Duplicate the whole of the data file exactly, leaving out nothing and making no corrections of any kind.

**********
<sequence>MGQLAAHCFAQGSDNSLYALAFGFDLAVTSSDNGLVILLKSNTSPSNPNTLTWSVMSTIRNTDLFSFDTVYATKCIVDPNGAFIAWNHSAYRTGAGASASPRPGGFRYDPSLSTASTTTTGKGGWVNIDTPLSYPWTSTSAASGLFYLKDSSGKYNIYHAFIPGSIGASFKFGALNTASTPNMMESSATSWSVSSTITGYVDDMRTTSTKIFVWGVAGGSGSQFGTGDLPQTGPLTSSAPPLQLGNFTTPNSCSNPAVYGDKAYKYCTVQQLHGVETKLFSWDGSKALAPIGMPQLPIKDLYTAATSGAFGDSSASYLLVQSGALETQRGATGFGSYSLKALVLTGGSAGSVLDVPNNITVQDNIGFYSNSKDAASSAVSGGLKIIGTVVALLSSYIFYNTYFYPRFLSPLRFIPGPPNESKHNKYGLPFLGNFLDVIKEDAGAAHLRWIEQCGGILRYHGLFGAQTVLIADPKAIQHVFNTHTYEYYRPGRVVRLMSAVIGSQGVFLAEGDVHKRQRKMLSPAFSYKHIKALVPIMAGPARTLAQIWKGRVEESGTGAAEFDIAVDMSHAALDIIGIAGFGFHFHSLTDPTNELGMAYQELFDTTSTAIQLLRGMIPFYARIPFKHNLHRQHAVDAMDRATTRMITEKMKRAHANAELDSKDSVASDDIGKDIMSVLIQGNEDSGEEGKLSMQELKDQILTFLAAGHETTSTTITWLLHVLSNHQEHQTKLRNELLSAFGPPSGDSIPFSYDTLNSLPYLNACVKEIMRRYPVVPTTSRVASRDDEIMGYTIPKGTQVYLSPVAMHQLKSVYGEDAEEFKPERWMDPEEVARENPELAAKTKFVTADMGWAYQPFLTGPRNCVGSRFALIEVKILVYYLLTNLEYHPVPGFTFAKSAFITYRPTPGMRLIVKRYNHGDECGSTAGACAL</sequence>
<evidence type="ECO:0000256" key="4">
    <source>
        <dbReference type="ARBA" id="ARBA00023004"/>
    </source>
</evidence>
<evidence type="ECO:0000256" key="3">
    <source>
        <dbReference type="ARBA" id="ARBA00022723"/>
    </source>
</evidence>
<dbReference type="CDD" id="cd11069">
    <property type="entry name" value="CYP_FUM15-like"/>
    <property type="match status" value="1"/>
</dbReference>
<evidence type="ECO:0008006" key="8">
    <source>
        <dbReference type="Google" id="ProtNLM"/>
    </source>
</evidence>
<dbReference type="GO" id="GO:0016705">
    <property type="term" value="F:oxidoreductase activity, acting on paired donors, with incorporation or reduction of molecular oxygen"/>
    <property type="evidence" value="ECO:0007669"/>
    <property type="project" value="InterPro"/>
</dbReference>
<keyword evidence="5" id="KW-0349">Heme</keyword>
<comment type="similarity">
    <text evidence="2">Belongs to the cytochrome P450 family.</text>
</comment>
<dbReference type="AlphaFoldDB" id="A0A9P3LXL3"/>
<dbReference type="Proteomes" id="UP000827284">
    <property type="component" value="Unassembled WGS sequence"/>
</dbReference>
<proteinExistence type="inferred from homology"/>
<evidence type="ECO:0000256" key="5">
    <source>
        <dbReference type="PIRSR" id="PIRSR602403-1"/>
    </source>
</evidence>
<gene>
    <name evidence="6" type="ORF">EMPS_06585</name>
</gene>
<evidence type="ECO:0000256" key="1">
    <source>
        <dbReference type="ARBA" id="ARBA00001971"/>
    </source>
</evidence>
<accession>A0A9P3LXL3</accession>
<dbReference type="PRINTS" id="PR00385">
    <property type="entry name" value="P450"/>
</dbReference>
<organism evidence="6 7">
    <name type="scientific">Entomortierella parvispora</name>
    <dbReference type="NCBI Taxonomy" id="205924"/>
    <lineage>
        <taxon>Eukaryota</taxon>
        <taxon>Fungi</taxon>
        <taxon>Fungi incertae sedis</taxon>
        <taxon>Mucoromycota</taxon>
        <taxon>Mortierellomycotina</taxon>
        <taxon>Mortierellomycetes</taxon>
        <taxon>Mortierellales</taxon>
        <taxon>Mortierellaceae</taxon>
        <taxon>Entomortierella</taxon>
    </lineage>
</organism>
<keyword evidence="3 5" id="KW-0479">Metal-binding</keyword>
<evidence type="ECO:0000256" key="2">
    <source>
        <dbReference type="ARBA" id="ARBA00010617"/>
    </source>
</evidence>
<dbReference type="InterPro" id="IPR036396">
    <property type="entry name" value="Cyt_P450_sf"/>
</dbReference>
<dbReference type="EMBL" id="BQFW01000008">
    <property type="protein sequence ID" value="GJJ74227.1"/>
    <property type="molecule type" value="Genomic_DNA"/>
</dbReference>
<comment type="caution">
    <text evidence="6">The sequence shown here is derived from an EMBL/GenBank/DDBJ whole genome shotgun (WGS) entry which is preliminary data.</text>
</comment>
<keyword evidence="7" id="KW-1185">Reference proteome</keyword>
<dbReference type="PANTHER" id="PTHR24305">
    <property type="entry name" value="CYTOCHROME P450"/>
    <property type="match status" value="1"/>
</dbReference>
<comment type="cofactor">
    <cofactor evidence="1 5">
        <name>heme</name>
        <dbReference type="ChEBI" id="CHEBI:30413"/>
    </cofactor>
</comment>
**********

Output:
<sequence>MGQLAAHCFAQGSDNSLYALAFGFDLAVTSSDNGLVILLKSNTSPSNPNTLTWSVMSTIRNTDLFSFDTVYATKCIVDPNGAFIAWNHSAYRTGAGASASPRPGGFRYDPSLSTASTTTTGKGGWVNIDTPLSYPWTSTSAASGLFYLKDSSGKYNIYHAFIPGSIGASFKFGALNTASTPNMMESSATSWSVSSTITGYVDDMRTTSTKIFVWGVAGGSGSQFGTGDLPQTGPLTSSAPPLQLGNFTTPNSCSNPAVYGDKAYKYCTVQQLHGVETKLFSWDGSKALAPIGMPQLPIKDLYTAATSGAFGDSSASYLLVQSGALETQRGATGFGSYSLKALVLTGGSAGSVLDVPNNITVQDNIGFYSNSKDAASSAVSGGLKIIGTVVALLSSYIFYNTYFYPRFLSPLRFIPGPPNESKHNKYGLPFLGNFLDVIKEDAGAAHLRWIEQCGGILRYHGLFGAQTVLIADPKAIQHVFNTHTYEYYRPGRVVRLMSAVIGSQGVFLAEGDVHKRQRKMLSPAFSYKHIKALVPIMAGPARTLAQIWKGRVEESGTGAAEFDIAVDMSHAALDIIGIAGFGFHFHSLTDPTNELGMAYQELFDTTSTAIQLLRGMIPFYARIPFKHNLHRQHAVDAMDRATTRMITEKMKRAHANAELDSKDSVASDDIGKDIMSVLIQGNEDSGEEGKLSMQELKDQILTFLAAGHETTSTTITWLLHVLSNHQEHQTKLRNELLSAFGPPSGDSIPFSYDTLNSLPYLNACVKEIMRRYPVVPTTSRVASRDDEIMGYTIPKGTQVYLSPVAMHQLKSVYGEDAEEFKPERWMDPEEVARENPELAAKTKFVTADMGWAYQPFLTGPRNCVGSRFALIEVKILVYYLLTNLEYHPVPGFTFAKSAFITYRPTPGMRLIVKRYNHGDECGSTAGACAL</sequence>
<evidence type="ECO:0000256" key="4">
    <source>
        <dbReference type="ARBA" id="ARBA00023004"/>
    </source>
</evidence>
<evidence type="ECO:0000256" key="3">
    <source>
        <dbReference type="ARBA" id="ARBA00022723"/>
    </source>
</evidence>
<dbReference type="CDD" id="cd11069">
    <property type="entry name" value="CYP_FUM15-like"/>
    <property type="match status" value="1"/>
</dbReference>
<evidence type="ECO:0008006" key="8">
    <source>
        <dbReference type="Google" id="ProtNLM"/>
    </source>
</evidence>
<dbReference type="GO" id="GO:0016705">
    <property type="term" value="F:oxidoreductase activity, acting on paired donors, with incorporation or reduction of molecular oxygen"/>
    <property type="evidence" value="ECO:0007669"/>
    <property type="project" value="InterPro"/>
</dbReference>
<keyword evidence="5" id="KW-0349">Heme</keyword>
<comment type="similarity">
    <text evidence="2">Belongs to the cytochrome P450 family.</text>
</comment>
<dbReference type="AlphaFoldDB" id="A0A9P3LXL3"/>
<dbReference type="Proteomes" id="UP000827284">
    <property type="component" value="Unassembled WGS sequence"/>
</dbReference>
<proteinExistence type="inferred from homology"/>
<evidence type="ECO:0000256" key="5">
    <source>
        <dbReference type="PIRSR" id="PIRSR602403-1"/>
    </source>
</evidence>
<gene>
    <name evidence="6" type="ORF">EMPS_06585</name>
</gene>
<evidence type="ECO:0000256" key="1">
    <source>
        <dbReference type="ARBA" id="ARBA00001971"/>
    </source>
</evidence>
<accession>A0A9P3LXL3</accession>
<dbReference type="PRINTS" id="PR00385">
    <property type="entry name" value="P450"/>
</dbReference>
<organism evidence="6 7">
    <name type="scientific">Entomortierella parvispora</name>
    <dbReference type="NCBI Taxonomy" id="205924"/>
    <lineage>
        <taxon>Eukaryota</taxon>
        <taxon>Fungi</taxon>
        <taxon>Fungi incertae sedis</taxon>
        <taxon>Mucoromycota</taxon>
        <taxon>Mortierellomycotina</taxon>
        <taxon>Mortierellomycetes</taxon>
        <taxon>Mortierellales</taxon>
        <taxon>Mortierellaceae</taxon>
        <taxon>Entomortierella</taxon>
    </lineage>
</organism>
<keyword evidence="3 5" id="KW-0479">Metal-binding</keyword>
<evidence type="ECO:0000256" key="2">
    <source>
        <dbReference type="ARBA" id="ARBA00010617"/>
    </source>
</evidence>
<dbReference type="InterPro" id="IPR036396">
    <property type="entry name" value="Cyt_P450_sf"/>
</dbReference>
<dbReference type="EMBL" id="BQFW01000008">
    <property type="protein sequence ID" value="GJJ74227.1"/>
    <property type="molecule type" value="Genomic_DNA"/>
</dbReference>
<comment type="caution">
    <text evidence="6">The sequence shown here is derived from an EMBL/GenBank/DDBJ whole genome shotgun (WGS) entry which is preliminary data.</text>
</comment>
<keyword evidence="7" id="KW-1185">Reference proteome</keyword>
<dbReference type="PANTHER" id="PTHR24305">
    <property type="entry name" value="CYTOCHROME P450"/>
    <property type="match status" value="1"/>
</dbReference>
<comment type="cofactor">
    <cofactor evidence="1 5">
        <name>heme</name>
        <dbReference type="ChEBI" id="CHEBI:30413"/>
    </cofactor>
</comment>